Background: Osteonecrosis of the femoral head (ONFH) is a debilitating disease in orthopedics, frequently progressing to femoral head collapse and osteoarthritis. It is thought to be a multifactorial disease. ONFH ultimately results in femoral head collapse in 75–85% of untreated patients. Total hip arthroplasty (THA) yields satisfactory results in the treatment of the end stage of the disease. However, disease typically affects males between the ages of 20 and 40 years and joint replacement is not the ideal option for younger patients. Recently, mesenchymal stem cells and platelet rich plasma (PRP) have been used as an adjunct to core decompression to improve clinical success in the treatment of precollapse hips. Materials and Methods: A prospective study of 40 hips in 30 patients was done. There were 19 males and 11 females with a mean age 36.7 ± 6.93 years. The indication for the operation was restricted primarily to modified Ficat stages IIb and III. 16 hips (40%) had stage IIb and 24 hips (60%) had stage III ONFH. The period of follow up ranged between 36–50 months with a mean 41.4 ± 3.53 months. All patients were assessed clinically during pre- and post-operative period according to the Harris Hip Score (HHS), Visual Analog Score (VAS) and radiologically by X-rays. Magnetic resonance imaging (MRI) was done preoperatively to confirm the diagnosis and every 6 months postoperatively for assessment of healing. The operative procedure include removal of necrotic area with drilling then the cavity was filled with a composite of bone graft mixed with PRP. Results: The mean HHS improved from 46.0 ± 7.8 preoperatively to 90.28 ± 19 at the end of followup (P < 0.0001). The mean values of VAS were 78 ± 21 and 35 ± 19 at preoperatively period and final followup, respectively, with an average reduction of 43 points. Conclusion: We found that the use of PRP with collagen sheet can increase the reparable capacity after drilling of necrotic segment in stage IIb and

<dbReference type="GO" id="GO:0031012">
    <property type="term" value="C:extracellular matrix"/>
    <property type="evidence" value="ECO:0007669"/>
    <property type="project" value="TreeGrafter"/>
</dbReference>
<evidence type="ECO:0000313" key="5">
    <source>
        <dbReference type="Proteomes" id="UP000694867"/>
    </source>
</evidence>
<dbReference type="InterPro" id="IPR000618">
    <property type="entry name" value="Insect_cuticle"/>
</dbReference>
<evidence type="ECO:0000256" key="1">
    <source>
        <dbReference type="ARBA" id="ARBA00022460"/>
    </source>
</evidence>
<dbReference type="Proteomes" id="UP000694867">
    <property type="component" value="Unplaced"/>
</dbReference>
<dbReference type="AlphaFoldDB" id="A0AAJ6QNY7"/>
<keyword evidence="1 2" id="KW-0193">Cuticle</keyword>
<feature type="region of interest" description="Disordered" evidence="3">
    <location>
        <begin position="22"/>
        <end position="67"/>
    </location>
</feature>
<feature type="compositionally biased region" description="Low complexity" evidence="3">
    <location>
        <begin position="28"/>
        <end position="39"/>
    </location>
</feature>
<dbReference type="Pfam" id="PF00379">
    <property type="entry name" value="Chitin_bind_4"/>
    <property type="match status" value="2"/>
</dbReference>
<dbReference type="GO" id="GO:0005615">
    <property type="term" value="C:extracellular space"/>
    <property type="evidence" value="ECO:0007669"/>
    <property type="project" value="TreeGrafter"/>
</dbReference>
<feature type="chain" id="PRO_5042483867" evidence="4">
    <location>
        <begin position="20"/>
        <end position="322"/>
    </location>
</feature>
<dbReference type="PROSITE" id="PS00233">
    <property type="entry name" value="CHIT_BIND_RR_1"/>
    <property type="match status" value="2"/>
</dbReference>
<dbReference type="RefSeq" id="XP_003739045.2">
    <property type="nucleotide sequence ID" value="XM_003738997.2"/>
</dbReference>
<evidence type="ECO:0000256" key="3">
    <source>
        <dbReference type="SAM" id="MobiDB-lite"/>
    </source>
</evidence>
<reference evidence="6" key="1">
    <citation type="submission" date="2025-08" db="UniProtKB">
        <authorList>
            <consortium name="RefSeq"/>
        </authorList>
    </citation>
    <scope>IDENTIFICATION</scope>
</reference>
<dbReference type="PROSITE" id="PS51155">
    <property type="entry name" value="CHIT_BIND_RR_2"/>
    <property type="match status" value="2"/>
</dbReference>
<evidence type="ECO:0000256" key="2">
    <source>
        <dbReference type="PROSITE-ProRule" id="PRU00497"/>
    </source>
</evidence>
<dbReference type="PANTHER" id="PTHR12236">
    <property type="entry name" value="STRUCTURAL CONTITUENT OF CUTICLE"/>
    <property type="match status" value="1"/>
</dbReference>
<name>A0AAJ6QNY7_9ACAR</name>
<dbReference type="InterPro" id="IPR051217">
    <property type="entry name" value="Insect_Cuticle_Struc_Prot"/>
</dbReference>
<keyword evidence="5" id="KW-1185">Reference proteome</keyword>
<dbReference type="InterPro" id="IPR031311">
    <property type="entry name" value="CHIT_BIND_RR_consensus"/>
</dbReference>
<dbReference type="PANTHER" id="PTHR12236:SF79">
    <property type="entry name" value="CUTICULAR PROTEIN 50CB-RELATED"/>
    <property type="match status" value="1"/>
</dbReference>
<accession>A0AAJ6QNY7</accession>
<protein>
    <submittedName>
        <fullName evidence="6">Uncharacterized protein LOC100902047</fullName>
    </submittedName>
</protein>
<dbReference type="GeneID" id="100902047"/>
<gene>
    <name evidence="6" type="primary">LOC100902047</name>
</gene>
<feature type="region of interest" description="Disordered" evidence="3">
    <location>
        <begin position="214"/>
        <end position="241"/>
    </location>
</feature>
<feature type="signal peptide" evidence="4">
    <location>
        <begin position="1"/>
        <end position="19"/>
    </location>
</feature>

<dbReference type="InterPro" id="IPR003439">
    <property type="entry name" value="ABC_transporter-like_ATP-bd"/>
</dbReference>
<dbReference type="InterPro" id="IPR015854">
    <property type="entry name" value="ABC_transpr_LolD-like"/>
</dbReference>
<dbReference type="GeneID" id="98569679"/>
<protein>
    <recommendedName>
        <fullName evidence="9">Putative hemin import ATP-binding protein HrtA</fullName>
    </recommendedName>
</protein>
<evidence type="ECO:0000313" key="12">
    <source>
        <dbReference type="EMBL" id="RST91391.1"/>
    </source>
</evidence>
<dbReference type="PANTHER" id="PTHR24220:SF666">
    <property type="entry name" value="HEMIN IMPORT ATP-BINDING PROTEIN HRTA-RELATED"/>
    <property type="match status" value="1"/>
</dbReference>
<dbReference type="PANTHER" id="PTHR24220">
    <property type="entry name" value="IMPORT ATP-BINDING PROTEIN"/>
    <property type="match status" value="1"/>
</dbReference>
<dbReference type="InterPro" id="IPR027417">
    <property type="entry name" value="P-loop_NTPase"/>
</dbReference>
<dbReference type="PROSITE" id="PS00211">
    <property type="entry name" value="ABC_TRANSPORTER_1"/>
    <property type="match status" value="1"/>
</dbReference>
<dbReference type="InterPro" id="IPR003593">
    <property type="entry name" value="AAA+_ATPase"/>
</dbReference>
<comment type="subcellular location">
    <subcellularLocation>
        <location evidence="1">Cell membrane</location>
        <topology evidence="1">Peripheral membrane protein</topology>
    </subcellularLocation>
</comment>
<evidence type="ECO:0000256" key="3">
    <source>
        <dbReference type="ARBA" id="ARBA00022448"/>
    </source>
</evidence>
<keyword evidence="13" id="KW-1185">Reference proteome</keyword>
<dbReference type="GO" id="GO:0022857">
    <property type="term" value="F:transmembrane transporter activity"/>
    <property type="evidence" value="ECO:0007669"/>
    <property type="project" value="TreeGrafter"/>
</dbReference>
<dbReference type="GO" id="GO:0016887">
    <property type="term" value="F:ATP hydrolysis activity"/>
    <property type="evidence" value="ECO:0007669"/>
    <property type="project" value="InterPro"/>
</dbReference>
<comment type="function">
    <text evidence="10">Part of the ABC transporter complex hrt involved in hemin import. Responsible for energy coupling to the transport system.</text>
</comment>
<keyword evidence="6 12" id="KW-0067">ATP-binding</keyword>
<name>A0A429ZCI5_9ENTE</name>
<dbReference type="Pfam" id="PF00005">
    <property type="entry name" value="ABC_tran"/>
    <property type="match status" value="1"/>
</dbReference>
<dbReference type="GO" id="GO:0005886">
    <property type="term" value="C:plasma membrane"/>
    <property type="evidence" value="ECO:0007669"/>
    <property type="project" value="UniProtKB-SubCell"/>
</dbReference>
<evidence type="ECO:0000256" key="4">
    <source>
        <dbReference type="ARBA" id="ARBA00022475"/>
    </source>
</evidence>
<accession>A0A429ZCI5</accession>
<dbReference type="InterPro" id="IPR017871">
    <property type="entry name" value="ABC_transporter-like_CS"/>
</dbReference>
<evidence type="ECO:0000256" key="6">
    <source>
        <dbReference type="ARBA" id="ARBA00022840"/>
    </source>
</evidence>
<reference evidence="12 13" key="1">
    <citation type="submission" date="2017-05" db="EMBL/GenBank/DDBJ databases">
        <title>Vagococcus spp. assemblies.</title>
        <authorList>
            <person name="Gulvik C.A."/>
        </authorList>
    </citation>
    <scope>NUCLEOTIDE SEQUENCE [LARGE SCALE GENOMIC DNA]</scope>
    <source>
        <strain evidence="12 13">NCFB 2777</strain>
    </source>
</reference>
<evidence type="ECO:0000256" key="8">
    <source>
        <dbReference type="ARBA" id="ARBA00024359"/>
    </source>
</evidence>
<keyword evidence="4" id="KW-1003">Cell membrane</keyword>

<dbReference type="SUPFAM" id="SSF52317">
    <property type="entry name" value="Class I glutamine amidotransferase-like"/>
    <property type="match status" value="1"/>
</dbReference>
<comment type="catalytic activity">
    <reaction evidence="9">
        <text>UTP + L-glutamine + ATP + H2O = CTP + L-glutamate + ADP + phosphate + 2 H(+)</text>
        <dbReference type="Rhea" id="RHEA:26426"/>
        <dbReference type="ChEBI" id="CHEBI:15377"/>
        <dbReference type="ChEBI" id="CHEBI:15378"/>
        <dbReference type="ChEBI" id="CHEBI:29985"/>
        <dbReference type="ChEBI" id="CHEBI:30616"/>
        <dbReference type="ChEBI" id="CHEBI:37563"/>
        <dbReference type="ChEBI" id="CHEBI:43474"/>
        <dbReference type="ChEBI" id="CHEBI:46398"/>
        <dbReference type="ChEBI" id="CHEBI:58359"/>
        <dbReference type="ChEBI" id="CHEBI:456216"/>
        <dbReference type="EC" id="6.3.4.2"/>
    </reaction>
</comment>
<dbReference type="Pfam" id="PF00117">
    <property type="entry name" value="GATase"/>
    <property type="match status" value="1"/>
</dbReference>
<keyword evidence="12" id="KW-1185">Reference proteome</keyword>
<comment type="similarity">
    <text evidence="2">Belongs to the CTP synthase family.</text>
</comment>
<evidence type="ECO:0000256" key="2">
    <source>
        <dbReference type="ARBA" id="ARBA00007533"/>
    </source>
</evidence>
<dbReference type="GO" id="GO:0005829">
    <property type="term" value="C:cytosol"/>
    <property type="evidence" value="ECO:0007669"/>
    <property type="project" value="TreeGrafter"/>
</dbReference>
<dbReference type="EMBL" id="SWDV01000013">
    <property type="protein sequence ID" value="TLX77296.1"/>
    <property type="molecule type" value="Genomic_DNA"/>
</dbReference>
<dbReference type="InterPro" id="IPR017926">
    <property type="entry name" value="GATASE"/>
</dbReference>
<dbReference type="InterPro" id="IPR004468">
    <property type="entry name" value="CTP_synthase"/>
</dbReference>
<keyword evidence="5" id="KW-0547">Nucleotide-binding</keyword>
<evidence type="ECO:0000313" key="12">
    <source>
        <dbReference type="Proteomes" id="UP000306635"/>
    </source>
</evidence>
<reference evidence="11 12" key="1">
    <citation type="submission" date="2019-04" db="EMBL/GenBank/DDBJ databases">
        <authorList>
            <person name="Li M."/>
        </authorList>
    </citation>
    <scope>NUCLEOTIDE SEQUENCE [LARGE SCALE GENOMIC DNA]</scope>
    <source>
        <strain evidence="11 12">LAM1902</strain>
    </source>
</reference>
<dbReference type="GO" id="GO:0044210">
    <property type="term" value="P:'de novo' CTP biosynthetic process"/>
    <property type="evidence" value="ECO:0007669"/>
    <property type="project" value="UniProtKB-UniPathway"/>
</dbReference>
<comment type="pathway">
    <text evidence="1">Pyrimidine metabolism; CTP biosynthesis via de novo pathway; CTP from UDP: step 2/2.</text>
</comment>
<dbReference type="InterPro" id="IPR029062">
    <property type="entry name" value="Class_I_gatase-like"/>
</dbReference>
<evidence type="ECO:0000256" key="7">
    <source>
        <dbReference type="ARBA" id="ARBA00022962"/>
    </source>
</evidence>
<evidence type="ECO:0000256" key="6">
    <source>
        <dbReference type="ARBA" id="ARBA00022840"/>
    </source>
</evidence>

18. US cement industry

    SciTech Connect

    Nisbet, M.A.

    1997-12-31

    This paper describes the cement and concrete industry, and provides data on energy use and carbon dioxide emissions. The potential impact of an energy tax on the industry is briefly assessed. Opportunities identified for reducing carbon dioxide emissions include improved energy efficiency, alternative fuels, and alternative materials. The key factor in determining CO{sub 2} emissions is the level of domestic production. The projected improvement in energy efficiency and the relatively slow growth in domestic shipments indicate that CO{sub 2} emissions in 2000 should be about 5% above the 1990 target. However, due to the cyclical nature of cement demand, emissions will probably be above target levels during peak demand and below target levels during demand troughs. 7 figs., 2 tabs.

  19. EPIDEMIOLOGICAL STUDY OF CHILDREN DIAPHYSEAL FEMORAL FRACTURES

    PubMed Central

    Hoffmann, Cassiano Ricardo; Traldi, Eduardo Franceschini; Posser, Alexandre

    2015-01-01

    Objective: To evaluate the personal, fracture, treatment and complication characteristics among patients with pediatric femoral shaft fractures attended at the pediatric orthopedic service of the Joana de Gusmão Children's Hospital. Methods: This was a retrospective cross-sectional study on a population consisting of patients with femoral shaft fractures, aged between birth and 14 years and 11 months, who were divided into four age groups. Information was obtained from medical records and was transferred to a survey questionnaire to present personal, fracture, treatment and complication variables. Results: The study population consisted of 96 patients. Their mean age was 6.8 years. The cases were predominantly among males, comprising closed fractures on the right side, in the middle third with a single line. Regarding fracture etiology, traffic accidents predominated overall in the sample. Most of the patients (74 to 77.1%) presented femoral fractures as their only injury. Conservative treatment predominated in the group younger than six years of age, and surgical treatment in the group aged 6 to 14 years and 11 months. The complications observed until bone union were: discrepancy, infection and movement limitation. The mean time taken for consolidation was 9.6 ± 2.4 weeks, varying with age. Conclusion: The features of these fractures were similar to those described in the literature and the treatment used showed good results. The Joana de Gusmão Children's Hospital has used the treatment proposed in the literature for pediatric femoral shaft fractures. PMID:27042619

  20. Femoral neck version affects medial femorotibial loading.

    PubMed

    Papaioannou, T A; Digas, Georgios; Bikos, Ch; Karamoulas, V; Magnissalis, E A

    2013-01-01